by Hunter Dawkins

Recent legislation has been brought up in the state legislature about the validity of having public and legal notices in the local newspapers or putting all government notes online, here are a few facts everyone should know:

*Statewide surveys consistently have shown that Mississippians read public notices in newspapers. A 2016 survey of Mississippi households showed that 7-in-10 of Mississippians read their local newspaper and more than half of all Mississippians recall reading public notices published in their local newspaper.

*When asked if they would look for public notices on government websites, 12% responded they would prefer to receive legal ads on the internet.

*Mississippi newspapers have developed a website ( that regularly posts Mississippi public notices. Readership of those same notices in newspapers dwarfed readership on the web by a ratio of 71 to 1.

*When a newspaper publishes a public notice, in effect the newspaper is acting in the role of a third-party verifier or auditor of the notice. The newspaper is responsible for typesetting and preparing the notice for print and is responsible for signing a sworn affidavit of publication for every public notice published.

*Once the legal notice has been published in print, it’s permanent. Allowing local governments to put notices on the web rather than publish them in the newspaper removes those critical verification and auditing roles. The stability of newspapers as a medium for public notices is unquestioned.

*Local newspapers hold much more credibility than anything on the internet. They have been around centuries longer and are remain among the most respected sources for news coverage. The Internet is used largely for entertainment value, and while the newspaper is also meant to be entertaining, it is the newspaper’s purpose to provide hard core news each edition. This is where the public expects to find public notices.

*Newspapers have a high level of readership among those who are most likely to look for and read public notices— the Internet does not. Why change something that has worked for centuries when it's not broken?

*There is no comparison between having public notices packaged in a mainstream product containing relevant, useful and timely community information (news, sports, grocery ads, classifieds, etc.) delivered to your doorstep or mailbox to trying to access public notices through a computer (turning on the computer, dialing an ISP, remembering a specific URL to find the site and scrolling through a computer screen just to see if a public notice has appeared).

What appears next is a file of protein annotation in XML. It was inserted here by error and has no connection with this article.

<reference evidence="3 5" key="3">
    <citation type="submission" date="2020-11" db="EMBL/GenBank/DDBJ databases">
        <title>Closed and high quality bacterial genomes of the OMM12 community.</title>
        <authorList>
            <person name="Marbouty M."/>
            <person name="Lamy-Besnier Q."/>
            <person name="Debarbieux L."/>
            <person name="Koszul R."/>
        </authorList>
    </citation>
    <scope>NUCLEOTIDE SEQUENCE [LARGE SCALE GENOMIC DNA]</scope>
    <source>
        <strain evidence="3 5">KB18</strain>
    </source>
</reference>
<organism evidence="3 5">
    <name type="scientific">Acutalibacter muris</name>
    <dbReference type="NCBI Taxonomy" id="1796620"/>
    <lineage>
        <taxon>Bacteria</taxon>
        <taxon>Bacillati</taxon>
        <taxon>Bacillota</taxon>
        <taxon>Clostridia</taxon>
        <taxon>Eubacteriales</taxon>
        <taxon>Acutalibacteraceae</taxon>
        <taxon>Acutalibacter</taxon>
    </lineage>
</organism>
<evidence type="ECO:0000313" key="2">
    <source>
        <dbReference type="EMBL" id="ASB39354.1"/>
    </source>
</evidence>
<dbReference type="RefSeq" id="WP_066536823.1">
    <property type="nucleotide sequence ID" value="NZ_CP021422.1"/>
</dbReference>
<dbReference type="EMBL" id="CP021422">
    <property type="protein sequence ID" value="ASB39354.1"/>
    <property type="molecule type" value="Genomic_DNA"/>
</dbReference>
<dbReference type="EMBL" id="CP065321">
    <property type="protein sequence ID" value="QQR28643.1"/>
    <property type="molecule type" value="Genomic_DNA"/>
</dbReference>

The Internet remains subject to hacking and manipulation. Internet hackers have compromised even the most secure websites. Publication of a public notice in print is permanent – a verifiable, bona fide record of that public notice.

After reviewing this analysis, if there still is a question of internet search, the Mississippi Press Association (MPA) has a very stable site to look for all public notices throughout the state at  All are available in a searchable, county-by-county electronic archive.

Smart Search features are available for individuals interested in tracking notices by county or category. A Smart Search subscription allows you to receive the information daily via email at no charge.

Mississippi newspapers, which have been the trusted publisher of public notice advertisements for over a century, launched this service to improve public access to public notices and foster more accountability and transparency in government. The service is provided at no charge to government agencies or the public. While participation is not mandatory by state law, MPA makes a good faith effort to promote and maintain support from its 100 member newspapers.

The Gazebo Gazette is a proud member of the MPA supporting public notices.